Mixologist vs. Bartender: What’s the Difference?
Ads typically list job openings for bartenders, but the better paying jobs are really asking for a mixologist. What does mixologist vs bartender actually mean? A general bartender pours and serves drinks. A mixologist understands how to mix the ingredients of a drink recipe. A bartender may be paid a low wage by his or her employer, but the lure of becoming a bartender, is in the opportunities to make great tips.
There are many types of venues that serve alcohol. Some smaller local bars may offer only beer, and maybe a couple of wines. The only skills needed to serve drinks in such locations, are knowing the differences between the drinks on the menu, knowing how to open the cans or bottles, and the correct serving sizes per the bar’s policies. These jobs can be great to get if you can land them, but they are a small portion of the available bartending jobs that are available. Being trained in mixology can open up many more doors of earning opportunities for the bartending school graduate.
Look for a bartending school that teaches their students the science and art of mixing drinks.
A mixologist is comparable to a chef, except that he or she creates wonderful drinks instead of foods. Compared to a bartender that simply serves drinks; and not all job locations require him or her to mix a drink, or know how to create more than a few specific drinks. There is nothing wrong with basically serving drinks, but if you know how to mix drinks, you can expand your job search to a broader selection of venues with more than average pay, and get better tips by having happy customers.
Regular drinkers, like foodies, have their favorite drinks and they will gladly pay the extra money to have the experience of a professional make that favorite for them. Diners and bar patrons also like to try new drinks and a mixologist will have the skills needed to recommend and create delicious drinks for customers. Of course, that will equal better tips.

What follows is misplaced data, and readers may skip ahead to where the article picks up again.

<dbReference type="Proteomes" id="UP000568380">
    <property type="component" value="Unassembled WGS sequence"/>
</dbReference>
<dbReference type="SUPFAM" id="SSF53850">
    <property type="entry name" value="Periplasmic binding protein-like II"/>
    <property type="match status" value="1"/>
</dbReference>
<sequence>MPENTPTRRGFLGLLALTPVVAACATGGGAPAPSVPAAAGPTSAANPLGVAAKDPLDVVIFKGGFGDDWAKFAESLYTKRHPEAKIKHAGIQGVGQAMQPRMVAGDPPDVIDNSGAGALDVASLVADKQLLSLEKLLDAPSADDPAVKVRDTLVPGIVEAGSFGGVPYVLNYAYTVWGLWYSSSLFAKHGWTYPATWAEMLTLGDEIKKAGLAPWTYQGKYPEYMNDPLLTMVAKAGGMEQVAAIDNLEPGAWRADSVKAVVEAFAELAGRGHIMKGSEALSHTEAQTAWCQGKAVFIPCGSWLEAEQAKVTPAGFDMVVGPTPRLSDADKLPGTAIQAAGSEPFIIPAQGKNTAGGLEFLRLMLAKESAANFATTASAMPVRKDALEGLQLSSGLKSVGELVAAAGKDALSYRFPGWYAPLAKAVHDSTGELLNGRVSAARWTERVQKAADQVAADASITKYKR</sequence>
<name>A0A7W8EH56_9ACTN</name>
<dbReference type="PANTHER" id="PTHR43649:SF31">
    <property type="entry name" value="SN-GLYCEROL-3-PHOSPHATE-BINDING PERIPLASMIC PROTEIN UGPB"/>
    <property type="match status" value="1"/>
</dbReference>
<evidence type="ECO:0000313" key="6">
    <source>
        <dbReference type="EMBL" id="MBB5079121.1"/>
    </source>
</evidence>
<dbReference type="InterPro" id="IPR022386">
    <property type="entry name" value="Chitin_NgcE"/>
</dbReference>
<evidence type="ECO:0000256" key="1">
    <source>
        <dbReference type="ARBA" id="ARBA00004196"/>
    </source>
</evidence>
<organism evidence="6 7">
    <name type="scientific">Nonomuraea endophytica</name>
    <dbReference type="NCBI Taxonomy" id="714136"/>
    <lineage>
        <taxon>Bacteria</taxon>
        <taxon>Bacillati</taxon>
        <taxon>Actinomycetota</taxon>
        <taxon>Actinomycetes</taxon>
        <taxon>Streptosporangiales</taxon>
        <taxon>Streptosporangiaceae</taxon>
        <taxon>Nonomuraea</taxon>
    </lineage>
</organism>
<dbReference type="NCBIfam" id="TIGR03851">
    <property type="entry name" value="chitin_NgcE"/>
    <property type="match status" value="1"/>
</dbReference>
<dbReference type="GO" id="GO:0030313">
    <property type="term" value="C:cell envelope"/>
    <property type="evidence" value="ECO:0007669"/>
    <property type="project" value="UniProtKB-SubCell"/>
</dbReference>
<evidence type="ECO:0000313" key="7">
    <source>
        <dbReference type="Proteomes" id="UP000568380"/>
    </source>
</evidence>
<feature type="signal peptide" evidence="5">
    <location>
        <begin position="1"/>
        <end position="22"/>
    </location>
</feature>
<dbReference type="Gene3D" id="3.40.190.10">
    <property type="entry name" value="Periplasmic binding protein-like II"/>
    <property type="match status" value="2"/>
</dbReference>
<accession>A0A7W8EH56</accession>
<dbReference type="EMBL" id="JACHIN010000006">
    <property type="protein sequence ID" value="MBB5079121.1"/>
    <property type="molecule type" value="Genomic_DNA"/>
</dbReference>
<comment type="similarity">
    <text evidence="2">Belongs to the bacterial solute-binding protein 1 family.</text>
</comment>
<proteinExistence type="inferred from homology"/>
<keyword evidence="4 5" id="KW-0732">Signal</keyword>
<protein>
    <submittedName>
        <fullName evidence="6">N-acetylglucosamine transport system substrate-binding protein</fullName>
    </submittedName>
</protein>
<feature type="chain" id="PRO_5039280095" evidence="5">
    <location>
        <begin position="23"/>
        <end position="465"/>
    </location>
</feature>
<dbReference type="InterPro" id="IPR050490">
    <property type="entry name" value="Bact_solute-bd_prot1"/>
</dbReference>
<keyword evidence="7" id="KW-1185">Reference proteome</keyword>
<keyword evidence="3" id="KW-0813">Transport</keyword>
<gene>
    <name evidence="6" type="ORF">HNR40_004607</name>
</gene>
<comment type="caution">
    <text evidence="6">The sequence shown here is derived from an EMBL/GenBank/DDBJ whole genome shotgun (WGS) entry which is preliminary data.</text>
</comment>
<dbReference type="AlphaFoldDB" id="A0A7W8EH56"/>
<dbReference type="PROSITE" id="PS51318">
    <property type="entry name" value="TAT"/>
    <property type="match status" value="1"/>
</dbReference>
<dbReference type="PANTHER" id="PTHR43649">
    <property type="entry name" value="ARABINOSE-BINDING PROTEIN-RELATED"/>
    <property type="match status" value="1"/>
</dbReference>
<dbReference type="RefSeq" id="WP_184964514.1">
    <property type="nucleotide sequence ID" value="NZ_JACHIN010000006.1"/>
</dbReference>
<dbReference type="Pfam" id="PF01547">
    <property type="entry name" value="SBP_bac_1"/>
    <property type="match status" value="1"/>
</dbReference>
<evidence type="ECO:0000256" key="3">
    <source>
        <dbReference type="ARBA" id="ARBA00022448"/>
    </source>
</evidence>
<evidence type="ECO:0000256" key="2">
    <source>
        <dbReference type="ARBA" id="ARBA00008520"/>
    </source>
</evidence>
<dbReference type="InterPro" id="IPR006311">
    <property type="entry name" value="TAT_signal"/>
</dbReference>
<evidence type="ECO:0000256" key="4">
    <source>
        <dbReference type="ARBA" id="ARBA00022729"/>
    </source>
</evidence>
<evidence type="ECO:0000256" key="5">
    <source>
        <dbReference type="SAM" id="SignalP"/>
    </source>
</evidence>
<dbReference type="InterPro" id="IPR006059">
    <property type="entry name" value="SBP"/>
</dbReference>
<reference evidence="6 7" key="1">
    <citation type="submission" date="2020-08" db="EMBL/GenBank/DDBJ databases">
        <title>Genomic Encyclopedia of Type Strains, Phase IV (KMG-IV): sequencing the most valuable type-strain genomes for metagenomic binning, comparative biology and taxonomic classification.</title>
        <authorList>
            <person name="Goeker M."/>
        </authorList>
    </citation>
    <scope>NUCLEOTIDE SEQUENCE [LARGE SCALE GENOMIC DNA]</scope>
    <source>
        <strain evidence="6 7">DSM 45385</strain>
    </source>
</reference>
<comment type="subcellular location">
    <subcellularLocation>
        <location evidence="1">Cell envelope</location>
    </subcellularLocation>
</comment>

The mixologist wins in the mixologist vs bartender question, when it comes to hiring.
Upscale venues that serve top-shelf alcohol are going to want a bartender that is a mixologist. Why? Upscale locations tend to have more sophisticated customers who know exactly what they want. They need a flair bartender who can take orders from customers who ask for classic and new trendy drinks. Customers in these locations tend to tip higher when they feel that the level of service was up to par with their special needs. A regular bartender who only knows the differences between a stout beer and an light beer is not going to cut it here. Why limit your job opportunities and earning potential when you can go to a school that will give you the skills to be able to create a satisfying drink for your pickiest and highest-tipping customers.
One of the best secrets to making great tips (which means more income) as a bartender is having repeat customers. If you can nail their favortie drink recipe, you will have regular customers who tip you well. If you want to become a bartender, get a greater return on your school investment and make sure you will be trained how to mix drinks properly so you can be on the winning side of the mixologist vs bartender battle.